Carlyle takes Greek chemicals group private

The global alternative investment firm has sealed its first deal in Greece. It acquired a majority stake in Neochimiki from the public markets, in the latest of Carlyle’s investments in the chemicals sector.

The Carlyle Group, a global alternative investment firm, has bought 73.54 percent of the shares of Neochimiki for €19 ($29) per share through several block trades on the Athens Stock Exchange. It will launch a tender offer for the remaining shares. The share purchases value Neochimiki at €749 million.

Neochimiki: Carlyle's
first Greek deal

Carlyle bought 20 percent of the shares from Lavrentis Lavrentiadis, the former chairman, chief executive and son of the founder of Neochimiki. The remaining shares were acquired from several international institutional shareholders.

Neochimiki distributes chemical raw materials sourced from a network of large multinational chemicals suppliers. It also produces and distributes fertilisers and raw materials for the coatings industry.

Neochimiki has more than 8,000 customers in sectors including home, personal care, food, coatings, and the automotive industry. The investment is Carlyle’s first in Greece.

“There is a both a Greek and a Balkan element to this deal presenting exciting opportunities. In Greece Neochimiki has great market positions in production and logistics, warehouses, infrastructure and so on. It’s very well secured in Greece.” But he said it is in the Balkans, especially Serbia, Romania and Bulgaria, where Carlyle aims to grow the business. 

Robert Easton, a managing director at Carlyle, said: “Our aim is to keep the business intact and use the organic growth potential in the Balkans, which is quite significant.” He said it was particularly attractive that large petrochemical companies outsource at a high rate in the Balkans and in Greece.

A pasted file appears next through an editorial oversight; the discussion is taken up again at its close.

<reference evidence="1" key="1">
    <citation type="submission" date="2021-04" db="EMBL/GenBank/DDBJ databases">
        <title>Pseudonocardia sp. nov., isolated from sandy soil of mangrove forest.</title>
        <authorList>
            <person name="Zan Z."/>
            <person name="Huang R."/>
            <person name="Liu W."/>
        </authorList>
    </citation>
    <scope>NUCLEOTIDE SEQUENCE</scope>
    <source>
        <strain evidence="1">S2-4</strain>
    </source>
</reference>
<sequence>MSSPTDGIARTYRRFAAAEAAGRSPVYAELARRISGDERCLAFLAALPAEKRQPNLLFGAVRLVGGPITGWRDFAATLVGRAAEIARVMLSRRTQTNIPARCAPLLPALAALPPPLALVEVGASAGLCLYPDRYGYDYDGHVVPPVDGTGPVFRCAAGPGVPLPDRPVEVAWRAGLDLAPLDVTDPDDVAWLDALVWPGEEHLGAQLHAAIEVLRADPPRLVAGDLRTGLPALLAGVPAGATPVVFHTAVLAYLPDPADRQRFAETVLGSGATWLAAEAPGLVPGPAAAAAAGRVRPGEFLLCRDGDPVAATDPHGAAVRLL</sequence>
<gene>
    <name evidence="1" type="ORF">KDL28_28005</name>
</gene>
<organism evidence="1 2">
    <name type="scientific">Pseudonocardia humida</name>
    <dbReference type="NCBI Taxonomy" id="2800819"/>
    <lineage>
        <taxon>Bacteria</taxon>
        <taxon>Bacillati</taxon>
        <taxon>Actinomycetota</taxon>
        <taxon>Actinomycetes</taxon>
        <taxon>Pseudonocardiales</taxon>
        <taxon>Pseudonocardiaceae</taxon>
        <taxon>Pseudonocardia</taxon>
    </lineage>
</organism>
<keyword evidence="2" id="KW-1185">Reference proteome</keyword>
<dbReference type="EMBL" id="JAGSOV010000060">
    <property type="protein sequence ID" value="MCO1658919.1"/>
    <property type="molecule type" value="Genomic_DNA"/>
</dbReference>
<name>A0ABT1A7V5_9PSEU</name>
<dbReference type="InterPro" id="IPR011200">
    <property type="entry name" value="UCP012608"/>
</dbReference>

Dresdner Kleinwort was mandated lead arranger providing financing for Carlyle and it was also joint financial advisor to Neochimiki. Emporiki, Milennium and Proton, a consortium of Greek banks also helped finance the deal.

The deal is one of a number where local banks, have used the credit squeeze as an opportunity to work on leveraged buyouts, whereas before August 2007 they would have faced strong competition from larger global banks to finance deals. Earlier this year a BC Partners-led consortium bought Migros, a Turkish supermarket chain, for YTL3.9 billion ($3.25 billion; €2.2 billion) in a transaction wholly underwritten by local banks.

Easton said: “For the local banks they’ve seen the opportunity and they’ve taken it.” He said the larger global investment banks are active and willing to lend and will finance transactions, but the inactivity of the CLO market continued to limit the amount they could lend.

For the local banks they’ve seen the opportunity and they’ve taken it.

Robert Easton

Carlyle has made several investments in the chemicals sector. It bought AZ Electronic Materials, which supplies to the semiconductor and flat panel display industries, for €338 million in September 2004. In January 2007 it acquired HC Starck, a German provider of specialty metals, advanced ceramics and electronic chemicals, alongside Advent International, a global buyout firm, in January 2007 for €1.2 billion.

The investment was made from Carlyle's third European buyout fund, which closed in 2007 with €5.35 billion in commitments.